By Monique Jones
By Ciara LaVelle
By Jeff Weinberger
By Monique Jones
By Travis Cohen
By Liz Tracy
By Terrence McCoy
Fuerza Bruta isn't showing in the Arsht Center's concert hall. Nor is it being held in the studio theater. To get there, you pass the Ziff Ballet Opera House's front, continue around the side, and walk through a loading dock that leads to the backstage area.
Big bay doors open to a series of cavernous rooms where you eventually find Fuerza lurking in the dark like an occult secret improbably let slip amid the the city's club scene. Clubbers are the people you find in cavernous room number two, AKA the G Lounge — a dim and foggy place that feels a little like an H. R. Geiger spaceship. Stacks of mean-looking industrial fans tower against one wall; vast heaps of metallic equipment with no obvious function stand against the others.
Liquor bars along two of the walls sell "liquid nitrogen cocktails" for ten dollars, along with five-dollar burgers and a whole mess of sexed-up stadium food. This is not your average theater lobby, and it is not your average theater crowd. The night I went, I found two young ladies doing lines in a bathroom five minutes before showtime.
Weirdly solipsistic videos play on high-def plasma screens, showing ostentatiously hip, young things striking poses as though starring in one of Warhol's screen tests. I wondered, Where is the show? Because in the G Lounge, there were no obvious entrances to a theater. There was just the industrial décor, the black-draped walls, and a bunch of beautiful women with perma-frowns getting juiced on their muscular boyfriends' tabs. Also: What are these people doing here? Can this crowd handle a serious theatrical experience? They were young, drunk, rowdy, and — if the constant parade of elbows and shoulders trying to separate me from my date was any indication — rude.
But that's OK. These questions — Where am I? and Can these people be trusted? — are Fuerza's apparent subject matter, and they recurred periodically throughout the night. Shortly after 10 p.m., a black wall split open and we herded ourselves into a seemingly infinite performance space. The room's edges were obscured by darkness and fog, and its center was occupied solely by blades of purple light. An unseen MC asked us to respect the artists' intentions and to move about the space as the performance demanded. This was necessary, for Fuerza uses no fixed stage, and the action continually pops up all around you.
Fuerza's central image is that of a man in a suit, walking or running on a treadmill and blasting through whatever objects appear in his way. At the show's beginning, you cannot know where he will materialize. Last Saturday, he seemed to rise magically from the crowd; when obstacles appeared in his way, it was as though they'd been teleported. After crashing through walls and doors, the walking man was shot. He fell down. He ripped off his shirt and resumed walking. Soon he fell into a bed, but the treadmill — which we couldn't see — decided to make off with his possessions while he slumbered. He awoke, grabbed at his tables and chairs, and tried to keep them from disappearing into the distance. Inevitably, he failed. People sped by him before falling like rag dolls out of view. Sometimes he seemed to like these people. Other times he was indifferent. On occasion he was hostile, and so were they.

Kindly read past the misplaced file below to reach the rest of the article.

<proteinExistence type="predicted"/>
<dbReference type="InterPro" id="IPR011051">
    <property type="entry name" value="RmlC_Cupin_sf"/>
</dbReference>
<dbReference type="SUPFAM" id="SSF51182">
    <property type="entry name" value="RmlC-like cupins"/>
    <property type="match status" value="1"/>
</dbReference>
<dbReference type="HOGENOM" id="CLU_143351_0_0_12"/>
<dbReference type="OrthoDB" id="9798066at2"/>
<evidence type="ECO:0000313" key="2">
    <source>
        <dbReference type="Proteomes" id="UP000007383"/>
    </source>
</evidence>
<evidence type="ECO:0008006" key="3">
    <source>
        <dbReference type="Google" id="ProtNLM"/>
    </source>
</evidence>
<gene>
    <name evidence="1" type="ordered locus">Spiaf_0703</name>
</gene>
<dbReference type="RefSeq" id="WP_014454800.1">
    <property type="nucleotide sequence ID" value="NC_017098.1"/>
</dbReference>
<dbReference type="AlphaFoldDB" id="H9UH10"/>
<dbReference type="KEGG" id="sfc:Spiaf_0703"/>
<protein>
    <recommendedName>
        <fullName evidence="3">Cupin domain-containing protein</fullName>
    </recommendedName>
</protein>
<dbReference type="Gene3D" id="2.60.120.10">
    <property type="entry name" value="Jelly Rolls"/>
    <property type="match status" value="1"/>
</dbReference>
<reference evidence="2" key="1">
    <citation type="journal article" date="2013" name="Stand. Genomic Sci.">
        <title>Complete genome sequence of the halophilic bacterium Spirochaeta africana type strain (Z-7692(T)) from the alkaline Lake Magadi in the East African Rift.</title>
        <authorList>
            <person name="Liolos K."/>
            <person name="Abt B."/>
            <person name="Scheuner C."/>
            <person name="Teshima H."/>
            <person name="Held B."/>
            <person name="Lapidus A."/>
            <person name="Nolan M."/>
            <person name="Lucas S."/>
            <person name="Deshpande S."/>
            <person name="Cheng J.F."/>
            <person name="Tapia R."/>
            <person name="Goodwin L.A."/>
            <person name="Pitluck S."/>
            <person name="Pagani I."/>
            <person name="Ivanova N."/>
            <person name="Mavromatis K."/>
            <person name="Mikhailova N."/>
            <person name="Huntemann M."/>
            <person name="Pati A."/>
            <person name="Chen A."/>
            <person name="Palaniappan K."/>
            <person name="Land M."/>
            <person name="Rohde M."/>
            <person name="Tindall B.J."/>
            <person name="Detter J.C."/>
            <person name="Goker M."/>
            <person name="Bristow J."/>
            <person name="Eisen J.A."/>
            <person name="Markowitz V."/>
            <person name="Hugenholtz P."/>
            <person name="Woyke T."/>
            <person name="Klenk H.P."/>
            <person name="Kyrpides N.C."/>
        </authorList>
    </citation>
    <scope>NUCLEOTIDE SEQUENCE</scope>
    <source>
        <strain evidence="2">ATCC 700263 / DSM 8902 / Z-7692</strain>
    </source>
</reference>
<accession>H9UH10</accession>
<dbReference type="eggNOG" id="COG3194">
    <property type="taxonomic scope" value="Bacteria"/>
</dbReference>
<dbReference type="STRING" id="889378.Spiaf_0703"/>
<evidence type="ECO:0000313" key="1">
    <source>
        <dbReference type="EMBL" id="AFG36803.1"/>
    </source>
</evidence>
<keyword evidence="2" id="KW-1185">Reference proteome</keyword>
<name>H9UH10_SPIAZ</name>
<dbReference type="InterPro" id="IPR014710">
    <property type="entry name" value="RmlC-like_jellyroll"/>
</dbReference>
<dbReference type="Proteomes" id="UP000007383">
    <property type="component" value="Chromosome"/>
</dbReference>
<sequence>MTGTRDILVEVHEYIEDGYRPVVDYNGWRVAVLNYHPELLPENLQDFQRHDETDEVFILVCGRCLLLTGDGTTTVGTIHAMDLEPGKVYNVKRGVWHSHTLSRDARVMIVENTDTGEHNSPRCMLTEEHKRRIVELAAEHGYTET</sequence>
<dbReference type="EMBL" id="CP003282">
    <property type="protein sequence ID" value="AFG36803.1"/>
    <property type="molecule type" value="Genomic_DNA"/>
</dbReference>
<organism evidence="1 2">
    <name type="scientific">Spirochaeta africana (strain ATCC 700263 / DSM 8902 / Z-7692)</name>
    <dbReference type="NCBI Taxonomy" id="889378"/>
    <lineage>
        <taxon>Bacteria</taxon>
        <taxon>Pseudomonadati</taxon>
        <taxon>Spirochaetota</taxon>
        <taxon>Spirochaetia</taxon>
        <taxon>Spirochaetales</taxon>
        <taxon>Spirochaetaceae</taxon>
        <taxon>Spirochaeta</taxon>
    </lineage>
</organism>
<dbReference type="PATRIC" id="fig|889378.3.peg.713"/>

The treadmill and its inhabitants eventually disappeared. To where I can't say — Fuerza's technical goings-on are obscured by the fact that the show is performed atop provisional, slightly raised platforms in a flat, stageless space filled with standing spectators. All below-the-knee action is invisible. I never saw a performer's ankles until he or she began to fly.
Fuerza is really a series of set pieces with only tenuous thematic connections. The second of those involves two women running, ninja-like, across a shimmering vertical tarp some 25 feet above the audience. Cables then whisk a similar tarp overhead. Though no actors are visible at that moment, it is the most meaningful thing to happen all night.
Fuerza Bruta is the brainchild of visionaries Diqui James and Alejandro Garcia, formerly of De La Guarda, and their intentions, as explained on their website, are so pure and innocent it's difficult to believe they ever got funding. Consider: They mean to create "a space... the spectator gives itself to, knowing that he is part of an artistic event that is inside a parallel reality, ethereal, beautiful, delirious, and absolutely more truthful than the day-to-day." Lovely words, and certainly the kind of thing most regular theatergoers could get behind. But these were not regular theatergoers, and you cannot expect every random person who stumbles out of a cocaine-dusted bathroom to immediately comprehend such concepts.
When the tarp swooped down and began dancing over the crowd like a gargantuan, benign ghost, many people reached up to touch it. Some grabbed it. A few pulled it, hard. Suddenly, part of the tarp became disconnected from the harness that hoisted it.
The man who had given the almighty yank that did the damage looked momentarily pissed with himself, as if he had learned something painful and important. Though Fuerza prides itself on inscrutability ("No one knows the meaning of the work, because it doesn't have one," say the creators), the night I went, it seemed to exist solely to create these confrontations. The artists, popping in and out of the audience, tried to disorient us, surprise us, shock us; the audience, unaccustomed to shock and surprise, wished to ritually establish its ordinary control over its surroundings — perhaps by fucking up the show.